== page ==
“SNOW FALLING ON CEDARS” AT HARTFORD STAGE


By Tom Holehan

 The earnest, well-intentioned but ultimately overstuffed novel-to-stage adaptation of David Guterson’s bestseller, “Snow Falling on Cedars”, is the current tenant at Hartford Stage.  The theatre is getting a reputation as of late in presenting theatrical versions of notable literature.  With varying degrees of success we’ve recently witnessed such classics as “To Kill A Mockingbird” and “Tom Sawyer” as well as Toni Morrison’s “The Bluest Eye” on the boards in Hartford.
 
Adapted for the stage by Kevin McKeon, “Snow Falling on Cedars” centers on a 1954 courtroom drama, tinged with racism, with plenty of flashbacks from the 1940s.  On trial is young Asian fisherman Kabuo (a charismatic Brian Tee) who is charged with the murder of his childhood friend, a white man.  He is married to Hatsue (Kimiye Corwin) who previously had a secret love affair with the town’s white newspaper reporter, Ishmael (Dashiell Eaves).  Ishmael is still in love with Hatsue and becomes directly involved in the murder case when he finds information pointing to Kabuo’s innocence.
 
Guterson’s novel smoothly intertwined past and present and neatly balanced the trial sequences with a murder mystery and a forbidden love story.  This stage version turns into a very busy production with numerous short scenes strung together and Takeshi Kata’s not-always-successful scenic design straining to accommodate all the activity.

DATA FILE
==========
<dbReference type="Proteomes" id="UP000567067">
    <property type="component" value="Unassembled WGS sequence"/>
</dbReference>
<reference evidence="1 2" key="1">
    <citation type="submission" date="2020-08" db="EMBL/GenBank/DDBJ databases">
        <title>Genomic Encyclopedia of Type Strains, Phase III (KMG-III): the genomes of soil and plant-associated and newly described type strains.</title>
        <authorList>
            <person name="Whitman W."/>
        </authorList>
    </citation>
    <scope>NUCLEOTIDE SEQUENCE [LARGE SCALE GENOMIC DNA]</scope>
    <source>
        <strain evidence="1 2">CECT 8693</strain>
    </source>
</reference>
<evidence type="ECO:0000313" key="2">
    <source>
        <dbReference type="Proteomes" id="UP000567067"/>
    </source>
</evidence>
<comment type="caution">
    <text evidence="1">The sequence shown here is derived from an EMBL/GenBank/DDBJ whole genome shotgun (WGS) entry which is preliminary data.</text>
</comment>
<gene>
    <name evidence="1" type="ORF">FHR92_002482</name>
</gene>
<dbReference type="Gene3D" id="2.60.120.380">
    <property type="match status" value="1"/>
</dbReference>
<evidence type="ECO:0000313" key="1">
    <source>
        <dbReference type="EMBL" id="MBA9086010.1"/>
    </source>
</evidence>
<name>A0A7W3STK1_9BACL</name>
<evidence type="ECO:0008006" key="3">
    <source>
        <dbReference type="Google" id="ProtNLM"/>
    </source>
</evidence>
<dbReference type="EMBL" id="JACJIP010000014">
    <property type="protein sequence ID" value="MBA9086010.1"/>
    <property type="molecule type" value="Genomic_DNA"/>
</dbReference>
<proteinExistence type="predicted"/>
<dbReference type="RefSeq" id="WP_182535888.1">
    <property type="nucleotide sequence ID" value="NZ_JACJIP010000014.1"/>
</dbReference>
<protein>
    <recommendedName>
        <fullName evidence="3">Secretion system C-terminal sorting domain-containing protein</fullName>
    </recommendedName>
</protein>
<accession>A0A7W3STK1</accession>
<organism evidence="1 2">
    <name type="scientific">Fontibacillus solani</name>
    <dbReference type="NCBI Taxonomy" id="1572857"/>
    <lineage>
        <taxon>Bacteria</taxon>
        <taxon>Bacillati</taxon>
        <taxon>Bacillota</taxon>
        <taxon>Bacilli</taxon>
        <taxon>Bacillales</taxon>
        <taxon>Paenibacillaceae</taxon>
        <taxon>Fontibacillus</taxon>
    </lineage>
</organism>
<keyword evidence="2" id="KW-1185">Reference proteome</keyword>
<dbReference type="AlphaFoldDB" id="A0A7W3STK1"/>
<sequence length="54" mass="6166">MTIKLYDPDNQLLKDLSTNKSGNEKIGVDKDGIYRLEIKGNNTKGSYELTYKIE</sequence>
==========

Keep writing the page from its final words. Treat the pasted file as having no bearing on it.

With the exception of Mr. Tee, who does an admirable job transitioning between love-struck suitor to stoic murder suspect, and Ms. Corwin, who exudes sensitivity and sensuality in equal measure, most of the casting here is lackluster.  The crucial role of Ishmael is played flatly by Mr. Eaves who shares little chemistry with Corwin.  Broadway veteran Tom Mardirosian, in the potentially scene-stealing role of Kabuo’s court-appointed attorney, seemed distracted and under-rehearsed on opening night while other actors, unable to convincingly portray one character, are saddled with multiple roles. 
    
Director Jeremy B. Cohen attempts to move this tedious drama with a sense of pace and tension, but as courtroom thrillers go, it all seems longer than the O.J. trial.  Jess Goldstein has done a commendable job with the various period costumes and the original music and sound design by Broken Chord Collective – who also did splendid work on “Tom Sawyer” – achieves equal success with this venture.  But to what end?  In 1999 a film version of “Snow Falling on Cedars” starring Ethan Hawke drew lethal reviews and landed with a thud at the box office.  Perhaps this particular story would have done well to stay within the dust jacket.    
              
 “Snow Falling on Cedars” continues at Hartford Stage through Sunday, February 13.  For further information or ticket reservations call the theatre box office at: 860.527.5151 or visit: www.hartfordstage.org.

Tom Holehan is Co-chairman of the Connecticut Critics Circle and Artistic Director of Stratford’s Square One Theatre Company.  He welcomes comments at: tholehan@yahoo.com.  His reviews and other theatre information can be found on the Connecticut Critics Circle website: www.ctcritics.org.

This review first appeared in Elm City Newspapers on 1.26.11


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